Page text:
It’s been a hot minute since I posted here but it felt like time to do a long-overdue update. I’ll provide the Cliffs Notes version (remember those?).
My sleeve worked until it didn’t. I was successful in losing over 200 pounds from my heaviest adult weight but unsuccessful in keeping it off.
A battle with depression and her pal anxiety helped me put back on 100 pounds. This was compounded by dealing with my mother’s diagnosis of terminal cancer.
After being Mom’s caretaker for almost 2 years and living with the stress that comes with assuming that role, my health was worse than it was pre-sleeve. After she passed in the spring of 2019, I decided it was long past time to regain control of my health and began losing weight again using an old tool–Weight Watchers.
I was pretty successful and lost 80 pounds but couldn’t get past a certain point and maintained that through most of the early days of the pandemic. The regain came slowly over the following year.
In the spring of 2022 after learning I would need double knee replacement surgery to fix my shot knees, I decided I needed to bite the bullet and go forward with duodenal switch surgery. This would require a change in insurance plans as my insurance policy at the time did not have bariatric surgery coverage AT ALL.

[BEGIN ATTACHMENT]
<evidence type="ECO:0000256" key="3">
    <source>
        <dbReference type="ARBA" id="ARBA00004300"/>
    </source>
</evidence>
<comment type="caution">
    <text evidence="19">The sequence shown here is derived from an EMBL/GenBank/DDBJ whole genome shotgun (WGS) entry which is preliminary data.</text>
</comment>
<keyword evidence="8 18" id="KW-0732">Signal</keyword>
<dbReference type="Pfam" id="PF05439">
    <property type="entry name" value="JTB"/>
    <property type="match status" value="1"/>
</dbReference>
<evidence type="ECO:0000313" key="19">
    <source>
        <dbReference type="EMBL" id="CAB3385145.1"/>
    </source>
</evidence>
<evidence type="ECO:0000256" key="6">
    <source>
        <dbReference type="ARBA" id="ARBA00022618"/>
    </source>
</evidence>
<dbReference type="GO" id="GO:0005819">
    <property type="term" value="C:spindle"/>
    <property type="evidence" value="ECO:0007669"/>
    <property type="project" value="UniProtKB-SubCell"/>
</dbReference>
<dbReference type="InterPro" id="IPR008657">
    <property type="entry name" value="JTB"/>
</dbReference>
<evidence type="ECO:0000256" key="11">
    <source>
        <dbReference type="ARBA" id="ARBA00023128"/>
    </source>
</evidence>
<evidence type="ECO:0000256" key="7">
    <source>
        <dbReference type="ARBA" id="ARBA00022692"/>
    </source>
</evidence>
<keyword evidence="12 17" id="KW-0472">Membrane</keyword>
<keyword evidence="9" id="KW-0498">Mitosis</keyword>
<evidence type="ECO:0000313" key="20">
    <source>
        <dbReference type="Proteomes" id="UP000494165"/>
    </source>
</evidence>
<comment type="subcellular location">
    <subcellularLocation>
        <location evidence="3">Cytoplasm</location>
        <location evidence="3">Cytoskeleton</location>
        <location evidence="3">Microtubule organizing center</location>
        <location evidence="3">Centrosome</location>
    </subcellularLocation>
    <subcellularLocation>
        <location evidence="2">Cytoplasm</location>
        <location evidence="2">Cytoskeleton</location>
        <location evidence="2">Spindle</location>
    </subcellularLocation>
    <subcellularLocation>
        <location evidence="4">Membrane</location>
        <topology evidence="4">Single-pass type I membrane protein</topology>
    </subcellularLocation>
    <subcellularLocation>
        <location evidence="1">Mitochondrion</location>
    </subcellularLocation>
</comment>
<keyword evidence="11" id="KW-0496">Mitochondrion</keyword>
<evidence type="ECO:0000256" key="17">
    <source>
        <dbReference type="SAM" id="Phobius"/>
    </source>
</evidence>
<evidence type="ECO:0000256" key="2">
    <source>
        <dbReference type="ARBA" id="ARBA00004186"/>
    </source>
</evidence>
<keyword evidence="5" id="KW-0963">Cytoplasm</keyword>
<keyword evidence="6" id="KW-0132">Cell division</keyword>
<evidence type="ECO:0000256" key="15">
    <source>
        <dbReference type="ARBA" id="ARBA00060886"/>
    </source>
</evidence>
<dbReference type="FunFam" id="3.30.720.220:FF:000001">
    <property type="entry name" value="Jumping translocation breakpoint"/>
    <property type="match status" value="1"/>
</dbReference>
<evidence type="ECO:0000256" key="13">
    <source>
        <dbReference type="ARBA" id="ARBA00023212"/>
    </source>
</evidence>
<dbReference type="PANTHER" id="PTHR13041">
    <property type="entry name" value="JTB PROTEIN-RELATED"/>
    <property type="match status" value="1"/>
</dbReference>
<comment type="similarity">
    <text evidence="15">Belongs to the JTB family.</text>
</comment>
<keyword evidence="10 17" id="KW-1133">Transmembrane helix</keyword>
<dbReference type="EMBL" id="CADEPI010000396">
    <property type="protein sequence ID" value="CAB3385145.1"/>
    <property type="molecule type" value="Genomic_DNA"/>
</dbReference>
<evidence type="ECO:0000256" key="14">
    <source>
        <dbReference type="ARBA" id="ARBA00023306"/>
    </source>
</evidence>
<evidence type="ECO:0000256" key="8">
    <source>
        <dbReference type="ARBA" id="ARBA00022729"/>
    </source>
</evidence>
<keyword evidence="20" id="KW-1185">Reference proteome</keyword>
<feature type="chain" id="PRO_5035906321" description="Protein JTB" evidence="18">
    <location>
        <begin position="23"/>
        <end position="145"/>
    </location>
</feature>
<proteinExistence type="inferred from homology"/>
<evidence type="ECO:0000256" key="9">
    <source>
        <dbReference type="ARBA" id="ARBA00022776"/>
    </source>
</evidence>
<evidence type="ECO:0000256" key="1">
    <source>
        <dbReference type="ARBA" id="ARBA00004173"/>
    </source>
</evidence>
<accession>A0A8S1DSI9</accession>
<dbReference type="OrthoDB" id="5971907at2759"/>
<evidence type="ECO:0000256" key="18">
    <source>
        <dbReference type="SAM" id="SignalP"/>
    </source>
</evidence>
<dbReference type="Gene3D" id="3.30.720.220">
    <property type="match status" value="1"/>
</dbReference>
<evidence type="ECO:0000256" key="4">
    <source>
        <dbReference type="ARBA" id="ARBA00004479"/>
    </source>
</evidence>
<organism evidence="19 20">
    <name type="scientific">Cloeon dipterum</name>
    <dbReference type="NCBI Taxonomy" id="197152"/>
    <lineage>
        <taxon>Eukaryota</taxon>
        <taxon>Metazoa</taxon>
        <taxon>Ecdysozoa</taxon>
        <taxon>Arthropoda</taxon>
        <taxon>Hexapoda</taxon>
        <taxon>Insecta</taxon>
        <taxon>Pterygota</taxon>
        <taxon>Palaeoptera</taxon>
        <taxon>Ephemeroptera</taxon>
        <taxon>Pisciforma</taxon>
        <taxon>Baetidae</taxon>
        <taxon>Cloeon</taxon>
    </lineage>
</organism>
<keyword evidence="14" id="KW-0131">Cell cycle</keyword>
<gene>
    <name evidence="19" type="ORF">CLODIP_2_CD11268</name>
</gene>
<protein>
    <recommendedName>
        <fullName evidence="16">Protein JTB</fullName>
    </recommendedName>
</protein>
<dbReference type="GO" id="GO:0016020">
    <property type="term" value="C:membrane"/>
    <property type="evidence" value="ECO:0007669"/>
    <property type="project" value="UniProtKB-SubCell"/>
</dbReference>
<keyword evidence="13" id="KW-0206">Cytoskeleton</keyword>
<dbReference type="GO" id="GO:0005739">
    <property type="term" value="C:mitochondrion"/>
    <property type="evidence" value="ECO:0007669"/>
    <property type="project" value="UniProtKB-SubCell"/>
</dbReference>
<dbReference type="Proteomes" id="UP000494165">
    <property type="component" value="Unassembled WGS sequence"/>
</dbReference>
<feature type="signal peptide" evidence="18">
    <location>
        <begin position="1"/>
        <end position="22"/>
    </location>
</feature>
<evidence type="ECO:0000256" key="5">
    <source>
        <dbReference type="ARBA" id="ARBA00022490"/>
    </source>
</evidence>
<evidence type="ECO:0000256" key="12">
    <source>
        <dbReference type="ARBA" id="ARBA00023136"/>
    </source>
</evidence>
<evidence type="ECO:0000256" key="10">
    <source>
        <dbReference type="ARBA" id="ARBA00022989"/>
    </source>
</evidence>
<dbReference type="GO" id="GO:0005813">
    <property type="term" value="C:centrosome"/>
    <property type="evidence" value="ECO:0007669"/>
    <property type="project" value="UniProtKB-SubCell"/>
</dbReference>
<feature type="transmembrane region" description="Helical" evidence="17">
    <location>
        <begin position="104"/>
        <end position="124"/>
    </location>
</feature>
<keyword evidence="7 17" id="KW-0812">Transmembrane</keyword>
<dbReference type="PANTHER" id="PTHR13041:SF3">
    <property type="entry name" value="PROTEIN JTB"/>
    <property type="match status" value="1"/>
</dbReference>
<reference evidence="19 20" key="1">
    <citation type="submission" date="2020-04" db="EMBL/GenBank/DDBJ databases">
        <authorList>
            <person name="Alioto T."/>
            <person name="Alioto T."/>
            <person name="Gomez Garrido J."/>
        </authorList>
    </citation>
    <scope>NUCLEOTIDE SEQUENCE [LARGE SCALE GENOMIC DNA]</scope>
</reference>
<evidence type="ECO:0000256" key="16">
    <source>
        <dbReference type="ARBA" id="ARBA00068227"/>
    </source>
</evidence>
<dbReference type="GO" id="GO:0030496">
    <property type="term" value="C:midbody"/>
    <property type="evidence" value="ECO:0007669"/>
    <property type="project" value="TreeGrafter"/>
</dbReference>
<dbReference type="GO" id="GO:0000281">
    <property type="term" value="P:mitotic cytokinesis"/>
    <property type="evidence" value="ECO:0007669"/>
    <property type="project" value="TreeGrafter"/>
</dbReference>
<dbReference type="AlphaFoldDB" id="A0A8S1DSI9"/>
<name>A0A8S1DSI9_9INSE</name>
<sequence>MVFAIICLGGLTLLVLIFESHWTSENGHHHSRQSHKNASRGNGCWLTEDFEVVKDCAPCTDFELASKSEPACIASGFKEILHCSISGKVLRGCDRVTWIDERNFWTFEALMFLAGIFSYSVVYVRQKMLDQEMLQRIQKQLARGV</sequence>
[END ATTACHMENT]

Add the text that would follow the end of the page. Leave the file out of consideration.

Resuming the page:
I had my first appointment with my surgeon that April. The surgeon I used actually worked in the office of the surgeon who did my sleeve surgery back in 2013 and was performing DS procedures then, but at the time I did not feel ready to make the commitment required and I felt that a sleeve alone would be a tool I could manage. Little did I know how wrong I was!
I was originally scheduled to have surgery in December, but because my insurance company dragged its feet on the pre-authorization, it was delayed two months. This was infuriating for multiple reasons: I’d just done an excruciating pre-op diet (all liquids + protein shakes), and had plenty of time off from work at the time. Delaying my surgery forced me to take FMLA which I did not want to do but alas…
After jumping through all the hoops my insurance made me jump through, I had my DS procedure done last Thursday. I went home Friday afternoon and am recovering well. I feel like I’m tolerating this recovery better than I did when I had my sleeve surgery done in 2013. I don’t know if that’s because I’ve done this before, because I knew what to expect, because of how I was medicated during and after surgery, or because I weighed 60 pounds less than I did when I had my sleeve done. Whatever combination of factors came together to make this recovery smoother I am grateful for because every day I have been able to drink more liquid and be more mobile.